Facial cleansing has a reputation for being the simplest, most basic building block of any skin care routine. It’s the essential first step before applying any of your other products, and we all should be doing it every morning and once at night. But the truth is, many of us are cutting corners when it comes to cleansing — meaning improper removal of the day’s buildup of toxins and makeup. Improper cleansing techniques can set your dermis up for blemishes, flaking, oil overproduction, dullness, and a long list of other skin care woes.
So how do you avoid these face-washing-woes? You’ll need to establish a super smart and dependable cleansing routine, use the right tools and ingredients, and avoid harsh chemicals. Sounds like common sense, right? We’ll break it down anyways, to make sure you get a proper cleanse every time.
First thing to get straight: what cleansing ingredients should you be avoiding? Two major redflags are harsh surfactants and synthetic fragrances.
Regardless of your skin type, you should know to steer clear of harsh chemical surfactants: a category of chemical used to make oil and water play nicely together, and responsible for the foaming lather in most over the counter formulas. While surfactants can certainly cut through oil, they also effectively over-deplete your skin’s natural oils, leaving you with tightness and clinical dryness.
Synthetic fragrances are often also hidden in cleansers, used to give them the scent or appearance of being plant-based (think labels that say “lavender scented” but without having any real lavender in the formula). Synthetic fragrance is a known allergen and generally is made up of an undisclosed mixture of petrochemicals and phthalates, both of which have been listed as potential carcinogens.
One common mistake that amounts to a superficial cleanse (and breakouts to prove it) is using cleansing wipes or makeup remover pads — instead of slowing down, hitting the sink, and actually washing your face. Many wipes are soaked in chemical cleansing agents and preservatives that give them a longer shelf life. So if you’re using makeup removing pads, it’s best to follow up with a natural facial cleanser to remove any of the lingering chemicals. The residue left on your skin after using a cleansing wipe can also cause dryness and irritation, compounded by the fact that disposable wipes won’t properly remove all of your makeup.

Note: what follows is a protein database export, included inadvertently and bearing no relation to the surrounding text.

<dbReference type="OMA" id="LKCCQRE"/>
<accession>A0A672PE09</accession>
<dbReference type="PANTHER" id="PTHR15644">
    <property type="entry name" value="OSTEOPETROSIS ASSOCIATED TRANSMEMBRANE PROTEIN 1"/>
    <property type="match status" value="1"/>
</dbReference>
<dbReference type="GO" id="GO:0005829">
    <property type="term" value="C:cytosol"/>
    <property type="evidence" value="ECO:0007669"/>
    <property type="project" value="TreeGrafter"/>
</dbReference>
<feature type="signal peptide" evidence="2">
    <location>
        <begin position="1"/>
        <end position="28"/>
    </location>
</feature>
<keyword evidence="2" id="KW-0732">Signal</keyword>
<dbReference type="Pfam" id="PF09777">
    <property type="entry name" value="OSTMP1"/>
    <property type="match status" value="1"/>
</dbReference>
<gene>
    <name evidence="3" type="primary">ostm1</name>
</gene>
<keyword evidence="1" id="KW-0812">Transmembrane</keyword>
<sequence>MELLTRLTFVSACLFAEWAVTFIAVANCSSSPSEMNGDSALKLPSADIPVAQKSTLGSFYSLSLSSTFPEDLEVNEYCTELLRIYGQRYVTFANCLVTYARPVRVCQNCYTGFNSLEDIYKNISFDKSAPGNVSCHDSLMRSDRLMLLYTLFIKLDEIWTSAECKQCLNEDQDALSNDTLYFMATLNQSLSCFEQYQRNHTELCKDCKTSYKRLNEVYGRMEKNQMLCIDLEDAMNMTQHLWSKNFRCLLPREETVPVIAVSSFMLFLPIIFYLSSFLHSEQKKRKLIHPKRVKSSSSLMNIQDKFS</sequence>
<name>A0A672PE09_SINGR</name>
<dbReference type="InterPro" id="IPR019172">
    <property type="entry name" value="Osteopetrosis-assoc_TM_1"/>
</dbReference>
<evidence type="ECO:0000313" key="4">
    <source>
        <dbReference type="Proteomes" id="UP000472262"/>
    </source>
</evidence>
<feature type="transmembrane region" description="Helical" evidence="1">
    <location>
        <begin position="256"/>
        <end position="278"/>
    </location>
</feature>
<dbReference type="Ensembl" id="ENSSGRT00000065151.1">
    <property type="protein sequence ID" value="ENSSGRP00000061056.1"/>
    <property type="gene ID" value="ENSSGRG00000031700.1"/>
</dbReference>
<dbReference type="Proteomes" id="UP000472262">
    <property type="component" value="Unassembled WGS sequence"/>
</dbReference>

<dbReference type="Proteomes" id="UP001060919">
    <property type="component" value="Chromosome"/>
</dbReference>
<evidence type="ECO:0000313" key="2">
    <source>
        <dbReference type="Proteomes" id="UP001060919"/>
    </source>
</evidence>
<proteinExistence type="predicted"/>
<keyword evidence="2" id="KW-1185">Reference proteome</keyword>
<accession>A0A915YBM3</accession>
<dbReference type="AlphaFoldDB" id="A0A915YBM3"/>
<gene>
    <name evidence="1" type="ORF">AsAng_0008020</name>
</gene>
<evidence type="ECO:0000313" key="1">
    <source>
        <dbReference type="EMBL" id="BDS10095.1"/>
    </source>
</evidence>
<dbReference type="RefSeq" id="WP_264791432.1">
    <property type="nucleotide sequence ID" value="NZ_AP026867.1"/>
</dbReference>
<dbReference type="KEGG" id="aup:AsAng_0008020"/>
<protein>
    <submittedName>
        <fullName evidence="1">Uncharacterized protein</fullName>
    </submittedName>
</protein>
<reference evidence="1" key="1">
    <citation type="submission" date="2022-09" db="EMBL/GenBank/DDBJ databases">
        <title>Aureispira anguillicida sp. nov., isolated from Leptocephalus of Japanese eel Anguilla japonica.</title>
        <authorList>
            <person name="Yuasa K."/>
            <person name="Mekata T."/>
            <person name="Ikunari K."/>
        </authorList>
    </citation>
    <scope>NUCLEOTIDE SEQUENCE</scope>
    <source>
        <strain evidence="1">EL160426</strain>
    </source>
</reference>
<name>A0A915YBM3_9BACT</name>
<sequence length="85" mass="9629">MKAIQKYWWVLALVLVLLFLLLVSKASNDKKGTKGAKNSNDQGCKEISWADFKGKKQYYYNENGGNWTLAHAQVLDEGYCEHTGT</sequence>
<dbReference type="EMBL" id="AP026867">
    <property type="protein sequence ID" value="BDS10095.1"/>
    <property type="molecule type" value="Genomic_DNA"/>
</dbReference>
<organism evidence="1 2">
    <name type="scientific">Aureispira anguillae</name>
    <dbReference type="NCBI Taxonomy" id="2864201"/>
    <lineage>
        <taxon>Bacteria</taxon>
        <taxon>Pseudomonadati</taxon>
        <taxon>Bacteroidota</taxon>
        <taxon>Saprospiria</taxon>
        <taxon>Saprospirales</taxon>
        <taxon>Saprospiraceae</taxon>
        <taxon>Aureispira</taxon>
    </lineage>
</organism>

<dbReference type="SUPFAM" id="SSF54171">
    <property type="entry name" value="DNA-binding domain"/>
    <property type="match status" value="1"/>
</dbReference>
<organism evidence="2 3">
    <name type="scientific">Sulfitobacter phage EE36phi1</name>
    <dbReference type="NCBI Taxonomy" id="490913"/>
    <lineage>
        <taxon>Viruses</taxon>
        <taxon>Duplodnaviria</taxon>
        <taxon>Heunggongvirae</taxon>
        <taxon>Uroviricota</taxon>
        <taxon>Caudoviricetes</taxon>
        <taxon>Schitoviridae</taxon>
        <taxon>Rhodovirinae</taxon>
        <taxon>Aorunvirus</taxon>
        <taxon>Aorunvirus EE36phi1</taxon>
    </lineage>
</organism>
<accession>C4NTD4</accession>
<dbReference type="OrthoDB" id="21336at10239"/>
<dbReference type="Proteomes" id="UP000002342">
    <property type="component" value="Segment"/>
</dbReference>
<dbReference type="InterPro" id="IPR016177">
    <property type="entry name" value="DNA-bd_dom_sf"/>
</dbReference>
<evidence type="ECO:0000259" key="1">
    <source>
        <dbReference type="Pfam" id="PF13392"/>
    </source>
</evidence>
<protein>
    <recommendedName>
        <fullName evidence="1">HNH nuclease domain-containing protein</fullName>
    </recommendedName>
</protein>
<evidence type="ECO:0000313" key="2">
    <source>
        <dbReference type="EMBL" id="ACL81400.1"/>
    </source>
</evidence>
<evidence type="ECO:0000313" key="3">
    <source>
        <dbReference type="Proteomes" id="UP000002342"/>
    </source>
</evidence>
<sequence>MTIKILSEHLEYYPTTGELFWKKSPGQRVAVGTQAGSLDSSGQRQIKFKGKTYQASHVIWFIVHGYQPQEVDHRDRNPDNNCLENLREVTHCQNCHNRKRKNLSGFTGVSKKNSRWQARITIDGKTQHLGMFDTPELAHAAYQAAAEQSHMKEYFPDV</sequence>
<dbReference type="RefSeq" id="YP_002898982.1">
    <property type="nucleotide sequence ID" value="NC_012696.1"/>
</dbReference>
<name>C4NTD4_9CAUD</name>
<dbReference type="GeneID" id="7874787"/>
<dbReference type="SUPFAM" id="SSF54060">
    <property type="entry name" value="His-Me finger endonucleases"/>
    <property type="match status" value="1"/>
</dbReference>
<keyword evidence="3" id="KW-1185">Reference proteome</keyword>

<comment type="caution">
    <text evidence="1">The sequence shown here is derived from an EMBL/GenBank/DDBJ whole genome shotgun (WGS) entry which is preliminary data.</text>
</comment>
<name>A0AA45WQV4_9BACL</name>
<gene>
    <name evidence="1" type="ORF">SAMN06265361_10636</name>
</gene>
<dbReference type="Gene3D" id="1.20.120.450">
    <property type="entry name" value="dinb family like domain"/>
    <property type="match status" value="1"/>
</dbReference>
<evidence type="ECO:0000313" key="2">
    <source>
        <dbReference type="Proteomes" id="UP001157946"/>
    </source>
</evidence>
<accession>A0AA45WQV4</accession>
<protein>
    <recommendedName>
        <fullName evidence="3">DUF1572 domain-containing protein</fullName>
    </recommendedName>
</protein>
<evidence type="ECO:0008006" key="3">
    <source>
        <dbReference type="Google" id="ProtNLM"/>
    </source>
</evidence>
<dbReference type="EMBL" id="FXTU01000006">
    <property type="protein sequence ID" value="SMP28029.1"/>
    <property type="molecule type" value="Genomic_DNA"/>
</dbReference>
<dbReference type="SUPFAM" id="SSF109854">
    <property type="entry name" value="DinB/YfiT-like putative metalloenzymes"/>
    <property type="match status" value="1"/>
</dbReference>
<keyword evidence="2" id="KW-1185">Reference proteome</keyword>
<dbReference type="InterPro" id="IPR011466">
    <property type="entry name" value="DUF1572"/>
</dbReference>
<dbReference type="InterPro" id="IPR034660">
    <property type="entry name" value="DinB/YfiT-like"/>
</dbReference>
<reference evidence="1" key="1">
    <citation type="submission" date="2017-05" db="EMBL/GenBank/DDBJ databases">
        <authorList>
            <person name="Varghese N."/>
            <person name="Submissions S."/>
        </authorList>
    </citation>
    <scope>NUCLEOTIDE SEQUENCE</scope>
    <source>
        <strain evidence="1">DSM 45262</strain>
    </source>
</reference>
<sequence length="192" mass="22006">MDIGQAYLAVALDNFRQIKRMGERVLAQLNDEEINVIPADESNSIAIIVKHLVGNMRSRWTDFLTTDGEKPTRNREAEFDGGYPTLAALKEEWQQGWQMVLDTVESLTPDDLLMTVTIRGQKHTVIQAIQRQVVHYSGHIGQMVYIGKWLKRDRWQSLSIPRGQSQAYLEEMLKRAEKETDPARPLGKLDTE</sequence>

Generally, in order to properly dissolve eye makeup and any lipid-based foundation, you need to use an oil-based cleansing agent. Even if you’re not doing a full face oil cleanse, you should be using natural plant oils to remove makeup. Pure organic coconut oil will leave you bare-faced, while delivering a dose of essential fatty acids to your gentle eye area.
Another factor that plays into a proper cleanse is the question of what your skin requires in any given season. Although consistency is good when it comes to your nightly cleanse, it's ok to switch up your formula, depending on how your skin is reacting to the weather. For winter skin, which can suffer from increased dryness due to cold temperatures and low humidity, try out an oil cleanser (coconut oil, sunflower oil and jojoba oil are all good options). This will effectively clean your pores and dissolve any hardened sebum, while maintaining natural moisture in your lipid layer. In the hotter months, try out a cleansing formula with naturally astringent ingredients like witch hazel or tea tree oil, or soothing and cooling ingredients like aloe, cucumber water, or floral hydrosols.
Whichever formula you’re using, remember that it always pays off to be gentle — whether you’re using your hands, a brush, or a sponge. First dispense the formula into your hands and be sure to gently rub the cleanser in between your hands to create a small amount of foam (this is called emulsifying!). Wetting your face first with lukewarm water can be helpful too, or start off with damp hands.
Use a massaging circular motion with your palms and fingers to increase circulation and lymphatic drainage as you cleanse. This will leave you with a glowy complexion, healthy color, and increased blood flow. Feel free to keep on massaging for a good minute so you can fully target all debris, leftover makeup, excess oil, and dead skin cells.
Avoid using harsh scrubbing motions, and remember that poking and squeezing at pores will leave you with inflammation and entrenched pore blockages. No matter how tempting it is, don’t squeeze your pores. Leave this to your facialist, or better yet, leave things be. Some of us have naturally larger pores, and this can be dealt with through a combination of plant-based toning ingredients like salicylic acid and antibacterial oils ( like citrus oils).
That said, while poking and prodding will leave you with blemishes and scarring, exfoliating can be key to your nightly cleansing routine, depending on your skin texture. For those of us with slightly thicker skin — rough, uneven, or frequently flaking — a gentle regular exfoliation can be extremely beneficial. Just make sure to choose the right tools. A soft facial brush or a gentle konjac sponge are best for nightly sloughing. And for those of us with sensitive skin that’s slightly thinner or more prone to irritation and breakage: stick with clean fingertips, and once a week exfoliation to keep pores clean.
Here’s our final pro tip: follow up with a face toner to target leftover cleanser residue, balance your skin’s pH, and deeply soothe with hydration. Once you’re done with your cleansing ritual, finish up with the last step of applying moisturizer.
Looking for more skin care how-tos?
How to Use Toner Everyday: Easy, beneficial tips for using a toner in your daily routine.